The Supreme Court ordered the Trump administration and a coalition of red states to respond by Friday to a petition asking the justices to immediately take up a challenge to the Affordable Care Act (ACA).
Setting the case on an expedited timeline ensures the justices can hear the case during the current term if they so choose. A coalition of blue states defending Obamacare asked the high court to resolve the appeal by June, given the stakes of the litigation.
“Were the Court to consider and grant the petition and hear argument in the ordinary course…there is little chance that it would resolve this dispute for at least another year,” the blue states wrote in a motion to expedite consideration of their petition. “In the meantime, participants in our healthcare system would have to make critical choices — indeed, life-changing ones — without knowing whether important provisions of the ACA will be invalidated.”
“By expediting its consideration of the petition and resolving the case this Term, this Court would allay that uncertainty and improve confidence in the markets about the future of the healthcare sector,” the motion adds.
Time is pressing because the Supreme Court generally finalizes its docket for a given term in mid-January. On occasion, the justices will take urgent appeals after that deadline, as they did with the 2019 dispute over the Trump administration’s bid to add a citizenship question to the census form.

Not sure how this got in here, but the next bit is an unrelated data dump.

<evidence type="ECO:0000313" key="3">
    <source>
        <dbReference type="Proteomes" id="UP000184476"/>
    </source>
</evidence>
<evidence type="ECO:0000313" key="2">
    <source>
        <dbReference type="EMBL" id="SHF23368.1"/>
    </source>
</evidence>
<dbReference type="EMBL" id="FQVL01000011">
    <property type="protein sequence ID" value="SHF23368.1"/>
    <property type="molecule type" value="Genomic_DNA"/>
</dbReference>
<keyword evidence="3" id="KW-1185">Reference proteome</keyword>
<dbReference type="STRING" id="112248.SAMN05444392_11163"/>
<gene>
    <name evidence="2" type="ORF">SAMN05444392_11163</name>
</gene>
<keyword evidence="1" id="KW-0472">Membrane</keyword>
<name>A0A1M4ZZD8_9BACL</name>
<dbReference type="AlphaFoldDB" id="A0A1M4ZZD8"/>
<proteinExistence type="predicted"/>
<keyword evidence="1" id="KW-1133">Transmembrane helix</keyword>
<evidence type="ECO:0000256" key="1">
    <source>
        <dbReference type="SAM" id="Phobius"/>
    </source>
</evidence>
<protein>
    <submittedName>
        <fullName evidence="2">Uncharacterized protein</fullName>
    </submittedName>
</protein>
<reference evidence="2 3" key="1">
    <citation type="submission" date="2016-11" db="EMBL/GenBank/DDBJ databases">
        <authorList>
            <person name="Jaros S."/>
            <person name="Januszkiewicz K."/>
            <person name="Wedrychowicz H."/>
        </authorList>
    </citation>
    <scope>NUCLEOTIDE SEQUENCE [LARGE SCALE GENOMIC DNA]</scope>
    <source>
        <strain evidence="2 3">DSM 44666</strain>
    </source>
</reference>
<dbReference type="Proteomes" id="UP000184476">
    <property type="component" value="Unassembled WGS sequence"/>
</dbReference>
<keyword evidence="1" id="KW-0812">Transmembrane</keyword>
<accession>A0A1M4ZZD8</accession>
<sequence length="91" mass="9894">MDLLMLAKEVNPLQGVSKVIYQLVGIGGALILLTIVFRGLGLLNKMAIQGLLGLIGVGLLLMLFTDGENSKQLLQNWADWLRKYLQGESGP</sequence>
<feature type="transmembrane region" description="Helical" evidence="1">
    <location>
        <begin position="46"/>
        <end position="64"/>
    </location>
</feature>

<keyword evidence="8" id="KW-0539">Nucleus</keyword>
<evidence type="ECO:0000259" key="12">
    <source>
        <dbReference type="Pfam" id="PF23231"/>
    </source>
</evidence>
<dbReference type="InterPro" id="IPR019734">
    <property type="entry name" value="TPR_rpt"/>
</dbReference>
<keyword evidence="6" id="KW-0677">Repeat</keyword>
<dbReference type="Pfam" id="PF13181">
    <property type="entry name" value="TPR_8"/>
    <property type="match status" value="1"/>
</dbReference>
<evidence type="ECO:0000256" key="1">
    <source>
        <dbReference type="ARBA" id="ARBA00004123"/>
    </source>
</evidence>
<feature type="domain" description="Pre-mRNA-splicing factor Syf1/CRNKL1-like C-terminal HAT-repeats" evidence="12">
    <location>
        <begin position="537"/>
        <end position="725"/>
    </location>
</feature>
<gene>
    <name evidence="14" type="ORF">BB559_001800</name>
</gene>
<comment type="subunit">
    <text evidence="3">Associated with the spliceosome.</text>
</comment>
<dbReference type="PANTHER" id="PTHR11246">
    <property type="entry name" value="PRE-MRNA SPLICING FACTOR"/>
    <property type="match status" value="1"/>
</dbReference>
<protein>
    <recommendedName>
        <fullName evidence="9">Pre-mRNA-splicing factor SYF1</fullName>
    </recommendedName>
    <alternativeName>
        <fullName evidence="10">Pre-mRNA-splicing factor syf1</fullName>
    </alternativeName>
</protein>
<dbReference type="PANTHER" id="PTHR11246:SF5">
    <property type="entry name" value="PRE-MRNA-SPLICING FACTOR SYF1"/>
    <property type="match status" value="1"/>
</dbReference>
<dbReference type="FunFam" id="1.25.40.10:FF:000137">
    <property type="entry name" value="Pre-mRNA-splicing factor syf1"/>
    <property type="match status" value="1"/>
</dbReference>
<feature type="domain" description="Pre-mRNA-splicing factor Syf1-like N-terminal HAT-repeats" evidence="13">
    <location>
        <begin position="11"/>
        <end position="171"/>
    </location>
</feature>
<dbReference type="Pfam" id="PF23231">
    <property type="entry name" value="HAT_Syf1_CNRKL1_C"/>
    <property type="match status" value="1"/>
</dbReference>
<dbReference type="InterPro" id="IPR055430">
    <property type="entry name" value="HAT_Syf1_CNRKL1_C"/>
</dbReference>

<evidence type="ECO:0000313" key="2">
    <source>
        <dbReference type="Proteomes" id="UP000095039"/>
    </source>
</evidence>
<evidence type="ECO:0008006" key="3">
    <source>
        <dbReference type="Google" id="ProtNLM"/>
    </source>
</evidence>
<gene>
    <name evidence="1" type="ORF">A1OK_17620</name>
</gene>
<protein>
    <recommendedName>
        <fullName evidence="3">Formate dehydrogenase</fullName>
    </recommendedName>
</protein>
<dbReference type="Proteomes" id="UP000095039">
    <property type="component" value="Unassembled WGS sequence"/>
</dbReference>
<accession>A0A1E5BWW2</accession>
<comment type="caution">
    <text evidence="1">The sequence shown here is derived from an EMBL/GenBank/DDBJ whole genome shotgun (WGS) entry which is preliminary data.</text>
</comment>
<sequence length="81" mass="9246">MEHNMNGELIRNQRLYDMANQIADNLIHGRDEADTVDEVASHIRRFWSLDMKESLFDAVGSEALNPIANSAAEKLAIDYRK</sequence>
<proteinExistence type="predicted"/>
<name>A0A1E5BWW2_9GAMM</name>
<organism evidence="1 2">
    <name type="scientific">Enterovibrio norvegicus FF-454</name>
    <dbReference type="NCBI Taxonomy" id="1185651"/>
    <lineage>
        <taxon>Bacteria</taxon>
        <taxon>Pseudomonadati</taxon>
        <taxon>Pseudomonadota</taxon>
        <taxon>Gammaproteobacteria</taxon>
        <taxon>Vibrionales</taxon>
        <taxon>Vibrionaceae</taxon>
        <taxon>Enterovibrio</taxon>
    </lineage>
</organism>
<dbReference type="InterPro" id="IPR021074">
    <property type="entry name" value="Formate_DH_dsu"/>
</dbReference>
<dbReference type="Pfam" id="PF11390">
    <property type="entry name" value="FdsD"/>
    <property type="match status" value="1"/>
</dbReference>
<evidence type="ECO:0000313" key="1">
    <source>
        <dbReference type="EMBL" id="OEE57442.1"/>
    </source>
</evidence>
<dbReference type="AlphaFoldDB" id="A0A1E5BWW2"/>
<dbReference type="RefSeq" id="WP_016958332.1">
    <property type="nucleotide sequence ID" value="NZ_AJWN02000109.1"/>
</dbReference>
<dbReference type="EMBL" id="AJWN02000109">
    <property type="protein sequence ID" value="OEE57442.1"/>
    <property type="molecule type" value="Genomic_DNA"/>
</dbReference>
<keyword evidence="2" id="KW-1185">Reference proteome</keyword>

The justices will meet in private conference three times in January to discuss pending appeals and make decisions as to which cases they will hear. It’s not clear whether all parties in the ACA dispute will submit legal filings in time for the court to consider the dispute during a January conference. After the January meetings, the justices won’t meet in private conference again until Feb. 21.
If the high court takes the case, it will likely hear arguments in April or during a special sitting in May. A decision would follow by late June.
The 5th U.S. Circuit Court of Appeals struck down Obamacare’s individual mandate in December, saying it can no longer be justified on tax grounds. The 2017 tax reform bill zeroed out the financial penalty for failing to purchase health insurance. Since the individual mandate is no longer raising revenue, the 5th Circuit said it cannot be considered a tax.
The 5th Circuit provided the Supreme Court with something of an off-ramp, however. They sent the case back to a federal trial judge in Texas for further proceedings as to whether the entire statute ought to be struck down. The justices may wish for the trial court to complete that process before taking up the case themselves. Following that course could take several years.
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